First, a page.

The reason they’re taking the statue of JoePa down is that it would be a target of vandalism and a symbol of the school’s failure to report the abuse which would probably have stopped assistant football coach Jerry Sandusky from continuing to abuse young boys.
But it is also true that it may prevent the NCAA from giving the “death penalty” to the Penn State football program that rakes in millions of dollars for the school.
Penn State President Rodney Erickson announced the decision Sunday morning, calling the statue “a source of division and an obstacle to healing.”
“For that reason, I have decided that it is in the best interest of our university and public safety to remove the statue and store it in a secure location,” Erickson said. “I believe that, were it to remain, the statue will be a recurring wound to the multitude of individuals across the nation and beyond who have been the victims of child abuse.”
Around 6:15 a.m. Sunday, campus construction crews and police started closing off the main road that runs past the statue and installed fencing covered by blue tarp to block sight lines of the statue.
By 7:30, workers had started the process of removing the statue from the ground. Only a handful of spectators watched from the sidewalk opposite the statue. No immediate uproar or protest could be seen or heard.
Speculation had run rampant as to the statue’s future since the release of Penn State’s internal investigation into the Jerry Sandusky child sex abuse scandal last July 12, which implicated Paterno and three high-ranking university officials in concealing allegations of sexual abuse against Sandusky.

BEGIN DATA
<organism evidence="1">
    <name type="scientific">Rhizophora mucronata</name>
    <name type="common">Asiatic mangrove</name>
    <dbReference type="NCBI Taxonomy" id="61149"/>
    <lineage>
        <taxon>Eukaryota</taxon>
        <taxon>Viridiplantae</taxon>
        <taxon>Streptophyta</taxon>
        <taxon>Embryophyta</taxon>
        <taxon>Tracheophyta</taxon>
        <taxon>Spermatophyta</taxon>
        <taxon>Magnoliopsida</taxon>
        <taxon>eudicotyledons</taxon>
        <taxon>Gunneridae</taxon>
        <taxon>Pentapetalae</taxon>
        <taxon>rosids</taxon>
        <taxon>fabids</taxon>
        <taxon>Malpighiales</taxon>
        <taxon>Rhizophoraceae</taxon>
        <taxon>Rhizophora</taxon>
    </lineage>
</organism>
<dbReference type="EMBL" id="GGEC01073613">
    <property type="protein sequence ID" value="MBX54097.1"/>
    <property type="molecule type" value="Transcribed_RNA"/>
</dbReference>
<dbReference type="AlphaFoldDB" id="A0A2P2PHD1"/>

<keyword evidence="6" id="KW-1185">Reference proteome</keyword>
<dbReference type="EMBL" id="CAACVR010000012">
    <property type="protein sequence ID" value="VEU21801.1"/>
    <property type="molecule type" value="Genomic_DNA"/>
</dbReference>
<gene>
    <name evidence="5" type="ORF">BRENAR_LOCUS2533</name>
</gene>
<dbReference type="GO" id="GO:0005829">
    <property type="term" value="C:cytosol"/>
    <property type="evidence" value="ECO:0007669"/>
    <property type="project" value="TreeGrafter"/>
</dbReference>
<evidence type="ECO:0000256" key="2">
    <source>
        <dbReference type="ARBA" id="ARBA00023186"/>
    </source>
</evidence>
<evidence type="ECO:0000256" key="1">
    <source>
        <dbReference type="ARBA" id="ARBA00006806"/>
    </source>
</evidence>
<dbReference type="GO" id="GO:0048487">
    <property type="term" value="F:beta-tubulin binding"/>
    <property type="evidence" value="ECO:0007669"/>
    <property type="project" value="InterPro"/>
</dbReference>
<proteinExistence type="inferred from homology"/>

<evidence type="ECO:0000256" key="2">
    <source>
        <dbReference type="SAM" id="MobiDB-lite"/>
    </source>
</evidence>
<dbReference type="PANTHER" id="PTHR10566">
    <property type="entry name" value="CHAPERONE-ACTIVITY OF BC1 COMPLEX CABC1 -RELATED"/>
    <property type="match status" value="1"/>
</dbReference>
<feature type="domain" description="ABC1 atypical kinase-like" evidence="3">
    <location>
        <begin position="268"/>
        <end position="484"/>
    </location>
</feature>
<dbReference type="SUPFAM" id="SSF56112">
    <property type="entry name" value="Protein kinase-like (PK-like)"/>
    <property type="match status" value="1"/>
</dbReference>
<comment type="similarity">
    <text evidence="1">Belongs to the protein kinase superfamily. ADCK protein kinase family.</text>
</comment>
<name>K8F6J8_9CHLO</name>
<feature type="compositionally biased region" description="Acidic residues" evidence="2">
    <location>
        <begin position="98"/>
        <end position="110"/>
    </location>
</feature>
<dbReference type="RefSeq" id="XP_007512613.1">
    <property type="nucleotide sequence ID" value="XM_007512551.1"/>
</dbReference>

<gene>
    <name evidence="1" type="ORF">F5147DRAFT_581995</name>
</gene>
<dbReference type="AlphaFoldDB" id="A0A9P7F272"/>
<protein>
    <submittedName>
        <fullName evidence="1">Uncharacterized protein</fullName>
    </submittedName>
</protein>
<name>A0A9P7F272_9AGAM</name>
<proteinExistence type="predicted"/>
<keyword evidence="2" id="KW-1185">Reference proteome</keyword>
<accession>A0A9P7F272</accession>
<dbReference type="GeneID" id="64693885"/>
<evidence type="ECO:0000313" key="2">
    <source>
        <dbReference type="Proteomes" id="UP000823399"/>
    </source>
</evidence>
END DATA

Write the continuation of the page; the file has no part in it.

The 7-foot, 900-pound bronze statue is one of the most symbolic pieces of Paterno imagery on campus. The school’s library, which also bears Paterno’s name, will not be altered in any way, Erickson said, because it represents the academic mission of the university Paterno helped foster.
To realize that heroes and icons have feet of clay is always one of the great disappointments in life. In the case of Joe Paterno, we have a man whose reputation was, in some respects, undeserved, and in other respects, manufactured by the school’s public relations department. That reputation was worth millions to the school who presented to the world the face of a teacher who cared more about his players’ development as human beings than he did their growth as football players.
The Freeh report showed he cared most about protecting his football program from scandal — even at the expense of the safety of children who were ultimately in his care.
Who was the real Joe Paterno? Why, at the most critical junction of his tenure at Penn State, when he had the opportunity to live up to the strict moral code he demanded of his players, did he fail a test of character by protecting a child sexual predator?
I suspect we’ll never know.